16 Songs, 1 Hour 2 Minutes


Ratings and Reviews

4.2 out of 5
130 Ratings
130 Ratings
the russian-mexican!

A great album of two big cultures!!!!!!

Paulina has come out in this cd as a strong fun woman. She has brought with her some of her well known "ranchera" music in her new cd but has also made fun english songs. The key songs are the fun"Don't Say Goodbye"; the catchy Spanish hit "Si Tu Te Vas", and the lovebal "Fire(Sexy Dance)" & "Sexual Lover". This is Paulina's album at its best. love the song "Si Tu Te Vas". Good English-Spanish album. You wont regret buying it!!!!


I Play It Like It Was Released Yesterday!

This is definitely one of my favorite albums of all time. It's just so much fun. I don't understand how some people can rate it so low. The songs are all great, even though some of them may be translations from her previous self-titled album. "Don't Say Goodbye" is a classic. The truth is there is a little bit of everything in this album. There's eurodance, latin rhythms, love ballads, rock ballads, rhythm & blues, and even a hip-hop influenced ranchera in English. This album deserves more than five stars!


Good song<3

When i listened to dont say goodbye,it was amazing and a great song it's amazing<3

About Paulina Rubio

Unlike many kids who grow up dreaming of stardom, singer Paulina Rubio didn't have to wait for adulthood to get her first taste of fame. By the time she was ten, Rubio, the daughter of Mexican film star Susana Dosamantes, was part of the children's group Timbiriche. A decade later her solo debut, La Chica Dorada (1992), was released by EMI, generating the breakthrough hit "Mío." Three more EMI albums followed -- 24 Kilates (1993), Tiempo Es Oro (1995), and Planeta Paulina (1996) -- none nearly as successful as her debut. Though by this point she had become a recognizable face on the Latin pop scene, it wasn't until 2000, when her debut album for Universal, Paulina, was issued, that she began to get recognition stateside, hitting number one on the Billboard Latin chart and earning Latin Grammy nominations, success that was only augmented with the subsequent releases Pau-Latina (2004) and Ananda (2006). Her first English-language record, Border Girl (2002), was her only stumble after moving from EMI to Universal. Her early recordings for EMI, generally subpar by a considerable margin to her latter-day Universal work, have been recyled on endless budget-line compilations like Historia (2003) and Mio: Paulina y Sus Éxitos (2006). ~ Marisa Brown & Jason Birchmeier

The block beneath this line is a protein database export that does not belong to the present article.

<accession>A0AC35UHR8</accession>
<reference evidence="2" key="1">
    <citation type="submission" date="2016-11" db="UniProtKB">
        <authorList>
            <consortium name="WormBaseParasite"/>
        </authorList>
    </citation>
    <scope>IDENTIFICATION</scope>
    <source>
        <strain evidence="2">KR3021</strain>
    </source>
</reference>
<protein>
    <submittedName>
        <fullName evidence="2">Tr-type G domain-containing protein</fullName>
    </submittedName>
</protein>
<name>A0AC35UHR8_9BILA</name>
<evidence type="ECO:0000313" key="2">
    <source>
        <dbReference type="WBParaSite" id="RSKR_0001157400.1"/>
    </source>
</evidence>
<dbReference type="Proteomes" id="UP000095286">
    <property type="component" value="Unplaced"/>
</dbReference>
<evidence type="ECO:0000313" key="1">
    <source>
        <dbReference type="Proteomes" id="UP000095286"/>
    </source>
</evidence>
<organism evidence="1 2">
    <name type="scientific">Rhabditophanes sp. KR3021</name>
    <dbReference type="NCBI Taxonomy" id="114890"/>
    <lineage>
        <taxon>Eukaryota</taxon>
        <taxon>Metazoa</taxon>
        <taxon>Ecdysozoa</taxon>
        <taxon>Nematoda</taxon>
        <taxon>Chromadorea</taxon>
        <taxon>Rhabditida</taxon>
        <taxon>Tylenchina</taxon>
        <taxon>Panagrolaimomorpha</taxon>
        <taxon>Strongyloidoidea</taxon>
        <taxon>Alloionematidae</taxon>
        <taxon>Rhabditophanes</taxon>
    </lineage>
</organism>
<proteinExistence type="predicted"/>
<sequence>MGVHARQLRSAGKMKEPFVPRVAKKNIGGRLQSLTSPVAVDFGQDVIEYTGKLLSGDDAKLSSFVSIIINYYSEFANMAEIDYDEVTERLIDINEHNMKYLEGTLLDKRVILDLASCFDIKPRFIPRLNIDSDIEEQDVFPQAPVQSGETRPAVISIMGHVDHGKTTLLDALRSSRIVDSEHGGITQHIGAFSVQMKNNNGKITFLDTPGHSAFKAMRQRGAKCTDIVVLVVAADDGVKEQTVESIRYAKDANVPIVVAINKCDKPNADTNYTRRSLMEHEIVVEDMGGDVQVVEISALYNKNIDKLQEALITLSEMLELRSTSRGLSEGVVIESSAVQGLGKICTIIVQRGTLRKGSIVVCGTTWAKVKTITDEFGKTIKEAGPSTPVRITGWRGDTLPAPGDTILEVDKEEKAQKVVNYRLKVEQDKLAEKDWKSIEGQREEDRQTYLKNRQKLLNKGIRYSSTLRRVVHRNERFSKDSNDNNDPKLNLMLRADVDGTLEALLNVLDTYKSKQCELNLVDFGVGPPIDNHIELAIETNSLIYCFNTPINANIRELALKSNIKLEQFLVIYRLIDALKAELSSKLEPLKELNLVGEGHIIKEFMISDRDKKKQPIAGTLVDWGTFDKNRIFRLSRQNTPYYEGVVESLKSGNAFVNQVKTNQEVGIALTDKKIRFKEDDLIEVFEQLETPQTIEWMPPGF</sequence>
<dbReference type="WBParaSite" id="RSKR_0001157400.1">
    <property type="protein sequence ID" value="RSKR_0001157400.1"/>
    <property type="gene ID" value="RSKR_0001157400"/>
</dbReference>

Mexico City, Mexico
June 17, 1971




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